Cleary we all remember that it was when the WMD claims fell short, that Bush`s “messianic vision” about a “free and democratic Iraq” fell from the skies.

No you see, it was the simple fact that the US and UK was powerful enough to do so, and wanted to do so that lead to the Iraq war. The only thing that could have stopped the Iraq war would be an institution powerful enough to deter the US and UK from aggression. An institution that could ensure that when the claims made by Bush and Blair were proven false, they were held responsible for their actions in a court of law. Because they ignored the rest of the world and went ahead with their war anyway.

No such institution exist domestic in the US or globally. As we all remember the first thing Obama did when he got into office was to follow the proud US tradition of granting the previous president immunity against prosecution, George Bush in this case.

No matter how much you spy, you will never solve that with an institution like NSA, that is just utter and complete rubbish!

Posted by Arnleif | Report as abusive
 

Interesting opinion, as judged by the other comments, not many people buy it any more.
The problem is not the spying, or paranoia itself.
How paranoid the US has become is obvious enough when someone travels through an American airport.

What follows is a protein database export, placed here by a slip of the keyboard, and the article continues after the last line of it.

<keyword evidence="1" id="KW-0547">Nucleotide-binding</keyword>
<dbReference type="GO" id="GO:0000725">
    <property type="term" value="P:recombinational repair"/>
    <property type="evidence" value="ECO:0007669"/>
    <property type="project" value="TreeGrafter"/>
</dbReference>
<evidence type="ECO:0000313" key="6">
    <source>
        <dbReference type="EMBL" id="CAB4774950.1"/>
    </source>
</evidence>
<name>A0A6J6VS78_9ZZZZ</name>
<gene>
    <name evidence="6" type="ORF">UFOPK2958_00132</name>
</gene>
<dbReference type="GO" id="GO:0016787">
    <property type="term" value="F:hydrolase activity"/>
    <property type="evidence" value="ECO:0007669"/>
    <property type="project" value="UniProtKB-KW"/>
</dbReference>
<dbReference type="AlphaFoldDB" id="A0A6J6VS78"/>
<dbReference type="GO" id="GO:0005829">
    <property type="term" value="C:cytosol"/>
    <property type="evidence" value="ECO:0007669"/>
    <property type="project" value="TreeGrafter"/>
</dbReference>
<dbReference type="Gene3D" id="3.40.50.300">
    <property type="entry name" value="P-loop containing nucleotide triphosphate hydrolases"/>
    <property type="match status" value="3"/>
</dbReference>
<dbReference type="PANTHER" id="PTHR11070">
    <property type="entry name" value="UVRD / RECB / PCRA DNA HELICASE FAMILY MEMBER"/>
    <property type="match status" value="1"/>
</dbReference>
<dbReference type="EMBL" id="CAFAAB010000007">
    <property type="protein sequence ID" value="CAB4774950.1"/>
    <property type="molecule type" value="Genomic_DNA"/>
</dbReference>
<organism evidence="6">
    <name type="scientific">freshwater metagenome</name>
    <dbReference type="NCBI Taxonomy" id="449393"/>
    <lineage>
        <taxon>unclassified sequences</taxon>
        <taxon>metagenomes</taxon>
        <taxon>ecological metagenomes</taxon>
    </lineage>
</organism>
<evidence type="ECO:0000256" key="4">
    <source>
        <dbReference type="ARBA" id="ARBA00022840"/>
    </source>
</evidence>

The problem is that today nobody trust anybody, everybody is considered a potential threat.
While the article uses such words as “allies”, there is no such thing any more, everybody is sitting in their own corners protecting themselves from everybody else.
The US simply gives us the most prominent example.
Why is this a problem?
Because humanity has evolved into a global, interconnected and interdependent network.
Each and every nation, each and every human being has become like cells and organs of the same living body.
In such a system only mutual guarantee, mutually complementing cooperation can solve problems and guarantee a sustainable future.
We have to learn how to live above our inherent or historical differences, hatred, rejection, in order to survive.

Posted by ZGHermann | Report as abusive
 

RobertFrost, “Irrespective, the question is how many US corporations and financial enterprises are benefiting from the enterprise… for, it is so difficult to believe that they are doing it just for the fun of it.”

You got it, the spying on citizens is part of the slavery system. Spying on Americans is for the purpose of how to best target you, and how to best take advantage of you by harvesting your money, resources and thoughts.

Posted by 2Borknot2B | Report as abusive
 

Hey, what are friends for? :-)

Seriously, the fact is that Lord Palmerston’s 19th century analysis as quoted in the article:

“We have no eternal allies, and we have no perpetual enemies. Our interests are eternal and perpetual, and those interests it is our duty to follow.”

is rapidly turning upside down in the 21 century, proving that it is such observations themselves that are not eternal. We a globalizing, interdependent world, that will strangle itself if we don’t become mutually responsibility.

In the 19th century, countries were like animals in a vast jungle, preying on each other or forming packs to do so. Into the 21st, countries, cities, etc. down to the individual are becoming like different organ systems, organs, etc. down to cells.

Can we survive with circulatory and respiratory systems that can’t count on each other? They better be eternal allies with a joint overriding interest in the homeostasis of the whole body Humanity.